The US President hailed the historic summit with North Korean dictator, Kim Jong-un, following a year of political roller coaster and exchange of threatening words.
Many global security pundits are confused about the rationale behind why Kim has changed his mind on the relationship with the US.
President Trump’s strategy to solve the North Korean crisis has been to tighten the noose around Kim’s regime in order to force him to respect international laws. Seemingly, this strategy has worked as North Korea has already agreed to dismantle its nuclear capacity.
It appears that the US National Security team pursues the same strategy with regard to addressing the Iranian regime’s nuclear ambition and regional mischief. But the Iran situation is in fact a very different story.
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The US Secretary of State Mike Pompeo’s list of 12 demands from Iran directly targets the theocracy’s fundamental pillars, namely its export of terrorism and domestic repression.
It is evident that Iran’s Supreme Leader Ali Khamenei seeks to salvage his totalitarian regime. However, the quandary is that if he accepts only two of the 12 American demands and reforms the Islamic Republic’s behavior accordingly, nothing will remain of his regime.
Khamenei fully understands this, which is apparent from his most important condition for staying in the nuclear deal. Drawing a red-line for the EU3, the Supreme Leader made it clear that the EU should pledge not to seek negotiations on the regime’s regional activities.
Commanders of Islamic Revolutionary Guard Corps (IRGC) have consistently repeated that if the IRGC does not fight beyond Iran’s borders, the regime will face perilous threats on the streets of Tehran.
In contrast to the Iranian regime, North Korea has never destabilized its neighbors and in reality what President Trump expects from Kim does not threaten the existence of his regimeHamid Bahrami
Pouring cold water
On the other hand, the so-called moderate President of Iran poured cold water on all hopes for negotiations with Iran in the Post-Nuclear Deal era.
During a meeting of regime officials on Friday on the occasion of Eid al-Fitr, Rouhani said: “It is amazing that a power who has the blood of the people of this region from Afghanistan, Iraq, Syria and Yemen to other regions on its hands, has worn the mask of peace and speaks about negotiation, and the usurper regime who is killing people every day is traveling around to portray a false image of the Islamic Republic and people of Iran”.
This is the main reason that I strongly believe the IRGC will never pull out its forces from the Middle East through diplomatic negotiations or sanctions. Restrictions on the regime’s source of income will certainly limit its influence but the US should eventually consider expelling the IRGC from the region.
In contrast to the Iranian regime, North Korea has never destabilized its neighbors and in reality what President Trump expects from Kim does not threaten the existence of his regime.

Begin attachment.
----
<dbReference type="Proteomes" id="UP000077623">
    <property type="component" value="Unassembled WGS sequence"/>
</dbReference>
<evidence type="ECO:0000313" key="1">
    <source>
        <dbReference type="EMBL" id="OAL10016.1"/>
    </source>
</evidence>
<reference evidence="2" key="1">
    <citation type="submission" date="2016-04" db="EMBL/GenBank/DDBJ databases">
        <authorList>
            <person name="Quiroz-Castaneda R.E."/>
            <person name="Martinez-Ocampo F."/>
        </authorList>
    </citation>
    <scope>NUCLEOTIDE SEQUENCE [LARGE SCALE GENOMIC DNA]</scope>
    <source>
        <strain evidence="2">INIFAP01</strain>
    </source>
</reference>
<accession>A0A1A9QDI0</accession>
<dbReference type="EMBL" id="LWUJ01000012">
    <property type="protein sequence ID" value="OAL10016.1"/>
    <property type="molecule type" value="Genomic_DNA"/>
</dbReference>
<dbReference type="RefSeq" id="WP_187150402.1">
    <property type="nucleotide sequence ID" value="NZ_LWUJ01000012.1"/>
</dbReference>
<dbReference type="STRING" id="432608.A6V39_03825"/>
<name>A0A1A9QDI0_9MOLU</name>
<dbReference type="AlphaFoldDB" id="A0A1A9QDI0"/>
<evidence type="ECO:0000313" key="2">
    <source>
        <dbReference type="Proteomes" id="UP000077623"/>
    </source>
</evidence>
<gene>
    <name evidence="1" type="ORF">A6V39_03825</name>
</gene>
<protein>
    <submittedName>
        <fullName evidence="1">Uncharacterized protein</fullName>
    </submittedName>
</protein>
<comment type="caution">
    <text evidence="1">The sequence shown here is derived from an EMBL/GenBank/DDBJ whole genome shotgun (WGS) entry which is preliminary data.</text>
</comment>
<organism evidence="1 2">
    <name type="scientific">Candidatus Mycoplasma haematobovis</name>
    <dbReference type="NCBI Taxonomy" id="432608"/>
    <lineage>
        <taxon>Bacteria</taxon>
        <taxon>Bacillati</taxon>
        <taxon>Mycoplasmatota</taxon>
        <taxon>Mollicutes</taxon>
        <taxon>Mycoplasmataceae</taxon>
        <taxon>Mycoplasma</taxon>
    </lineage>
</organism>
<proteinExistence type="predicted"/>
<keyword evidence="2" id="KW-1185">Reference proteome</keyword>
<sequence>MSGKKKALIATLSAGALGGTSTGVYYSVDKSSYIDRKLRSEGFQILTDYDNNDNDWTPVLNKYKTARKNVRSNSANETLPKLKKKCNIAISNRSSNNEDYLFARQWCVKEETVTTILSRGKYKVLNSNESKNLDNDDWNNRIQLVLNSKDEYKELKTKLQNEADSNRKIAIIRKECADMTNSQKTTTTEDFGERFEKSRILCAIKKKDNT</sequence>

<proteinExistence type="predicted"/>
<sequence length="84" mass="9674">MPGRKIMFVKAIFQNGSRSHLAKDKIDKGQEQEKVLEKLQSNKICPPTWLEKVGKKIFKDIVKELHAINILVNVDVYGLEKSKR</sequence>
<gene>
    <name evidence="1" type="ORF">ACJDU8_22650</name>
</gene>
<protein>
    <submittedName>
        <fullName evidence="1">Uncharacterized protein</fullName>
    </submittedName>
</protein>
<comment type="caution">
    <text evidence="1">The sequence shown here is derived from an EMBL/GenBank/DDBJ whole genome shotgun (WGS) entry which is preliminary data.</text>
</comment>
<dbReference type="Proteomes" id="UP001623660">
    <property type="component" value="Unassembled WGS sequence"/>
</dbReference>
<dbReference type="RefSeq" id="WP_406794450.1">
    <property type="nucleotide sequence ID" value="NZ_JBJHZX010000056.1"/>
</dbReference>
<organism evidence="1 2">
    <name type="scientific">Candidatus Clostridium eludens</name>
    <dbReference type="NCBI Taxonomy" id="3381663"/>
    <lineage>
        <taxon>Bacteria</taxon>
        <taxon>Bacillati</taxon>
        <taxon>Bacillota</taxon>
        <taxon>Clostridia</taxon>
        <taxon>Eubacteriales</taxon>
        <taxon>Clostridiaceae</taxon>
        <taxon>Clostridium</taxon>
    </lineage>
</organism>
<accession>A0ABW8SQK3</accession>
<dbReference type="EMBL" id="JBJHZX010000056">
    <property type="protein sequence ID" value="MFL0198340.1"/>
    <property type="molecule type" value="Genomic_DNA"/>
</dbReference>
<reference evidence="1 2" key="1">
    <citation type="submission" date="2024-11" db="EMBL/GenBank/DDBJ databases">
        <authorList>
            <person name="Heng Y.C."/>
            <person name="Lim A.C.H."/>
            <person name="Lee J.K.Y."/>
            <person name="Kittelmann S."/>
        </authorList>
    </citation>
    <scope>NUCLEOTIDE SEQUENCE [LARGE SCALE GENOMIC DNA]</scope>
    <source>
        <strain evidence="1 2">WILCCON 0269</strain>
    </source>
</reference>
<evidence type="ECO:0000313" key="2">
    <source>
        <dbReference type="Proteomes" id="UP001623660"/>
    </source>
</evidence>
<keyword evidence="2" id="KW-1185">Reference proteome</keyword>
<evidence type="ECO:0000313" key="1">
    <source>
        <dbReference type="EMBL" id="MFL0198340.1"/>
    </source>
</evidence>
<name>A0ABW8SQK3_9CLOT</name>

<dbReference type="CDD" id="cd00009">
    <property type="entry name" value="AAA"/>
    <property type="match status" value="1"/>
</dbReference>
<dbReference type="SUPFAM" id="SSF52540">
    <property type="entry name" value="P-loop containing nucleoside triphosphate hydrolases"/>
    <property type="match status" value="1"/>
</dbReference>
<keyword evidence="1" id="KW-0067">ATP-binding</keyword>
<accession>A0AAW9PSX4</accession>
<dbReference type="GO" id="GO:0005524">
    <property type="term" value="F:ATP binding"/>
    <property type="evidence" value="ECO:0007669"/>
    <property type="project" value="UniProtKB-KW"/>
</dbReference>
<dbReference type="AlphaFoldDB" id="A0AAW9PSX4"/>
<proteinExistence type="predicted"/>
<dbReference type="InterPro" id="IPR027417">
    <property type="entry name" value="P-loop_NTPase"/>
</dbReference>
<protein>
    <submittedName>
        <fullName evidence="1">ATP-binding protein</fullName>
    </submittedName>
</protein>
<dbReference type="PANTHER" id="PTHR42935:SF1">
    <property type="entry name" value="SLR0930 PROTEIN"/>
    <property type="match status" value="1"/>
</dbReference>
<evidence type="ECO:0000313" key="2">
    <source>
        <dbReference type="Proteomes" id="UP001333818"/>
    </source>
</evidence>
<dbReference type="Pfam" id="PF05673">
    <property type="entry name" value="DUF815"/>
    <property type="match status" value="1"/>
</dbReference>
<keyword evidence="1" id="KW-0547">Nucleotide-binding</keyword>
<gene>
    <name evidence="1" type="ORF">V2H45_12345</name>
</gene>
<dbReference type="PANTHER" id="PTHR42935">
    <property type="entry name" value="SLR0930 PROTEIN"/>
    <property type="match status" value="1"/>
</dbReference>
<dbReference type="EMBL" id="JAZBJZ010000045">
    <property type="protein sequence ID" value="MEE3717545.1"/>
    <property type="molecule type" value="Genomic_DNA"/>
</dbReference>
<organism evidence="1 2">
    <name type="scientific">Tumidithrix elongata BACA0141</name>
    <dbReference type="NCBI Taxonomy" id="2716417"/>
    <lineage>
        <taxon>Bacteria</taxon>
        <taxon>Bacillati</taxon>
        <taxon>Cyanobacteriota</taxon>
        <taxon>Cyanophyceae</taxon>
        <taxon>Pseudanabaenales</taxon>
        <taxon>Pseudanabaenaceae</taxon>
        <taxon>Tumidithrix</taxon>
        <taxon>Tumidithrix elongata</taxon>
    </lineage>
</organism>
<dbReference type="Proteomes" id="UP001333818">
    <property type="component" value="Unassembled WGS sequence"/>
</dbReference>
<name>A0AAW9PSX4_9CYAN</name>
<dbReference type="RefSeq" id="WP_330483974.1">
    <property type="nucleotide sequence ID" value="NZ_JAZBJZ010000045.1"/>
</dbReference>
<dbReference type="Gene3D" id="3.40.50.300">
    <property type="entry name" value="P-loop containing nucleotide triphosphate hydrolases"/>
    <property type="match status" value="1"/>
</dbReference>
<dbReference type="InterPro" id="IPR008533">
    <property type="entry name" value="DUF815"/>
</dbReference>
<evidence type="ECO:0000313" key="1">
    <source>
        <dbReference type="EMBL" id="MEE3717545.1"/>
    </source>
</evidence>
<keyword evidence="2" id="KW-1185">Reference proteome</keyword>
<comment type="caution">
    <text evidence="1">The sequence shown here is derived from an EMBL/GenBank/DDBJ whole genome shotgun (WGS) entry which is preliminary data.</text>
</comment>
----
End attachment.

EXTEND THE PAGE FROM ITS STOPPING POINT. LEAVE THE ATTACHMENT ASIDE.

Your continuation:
Hence, it is naive to expect for a real negotiation between Iranian clerics and President Trump even if the US gives them security guarantees. Historically, no one can secure a regime that is deeply hated by its own people.
Now, one may argue that both dictators could lose their ideological leverage and be overthrown by their suppressed masses if the political and social atmosphere are opened up. The Iranian regime has of course already lost its religious leverage among the people.
In reality, this argument could not be realistic for North Korea because Kim’s regime is not facing massive popular protests with chants of regime change at home.
On the contrary, in Iran, economic and political crises have risen to a decisive point as the regime has been faced with an organized opposition, the National Council of Resistance of Iran (NCRI), which regime officials blames for the ongoing nationwide protests inside the country.
As the NCRI prepares for its annual gathering in Paris on 30 June, known as Free Iran, my source inside Iranian President’s Office tells me that during a phone call between the French and the Iranian Presidents a few days ago, Rouhani asked for restrictions to be put on the event, which the French President declined.
As history teaches us, the US administration should not waste time to hear anything from theocracy. Instead, both Arab states and President Trump should pay close attention to the message out of NCRI’s gathering in Iran, which will echo the real voices of Iranians.
Hamid Bahrami is a former political prisoner from Iran. Living in Glasgow, Scotland, he is a human right and political activist and works as a freelance journalist. Bahrami has contributed to The Hill, Al Arabiya English and the Daily Caller as his work cover’s Iran’s Middle East actions and domestic social crackdown. He tweets at @HaBahram and blogs at analyzecom.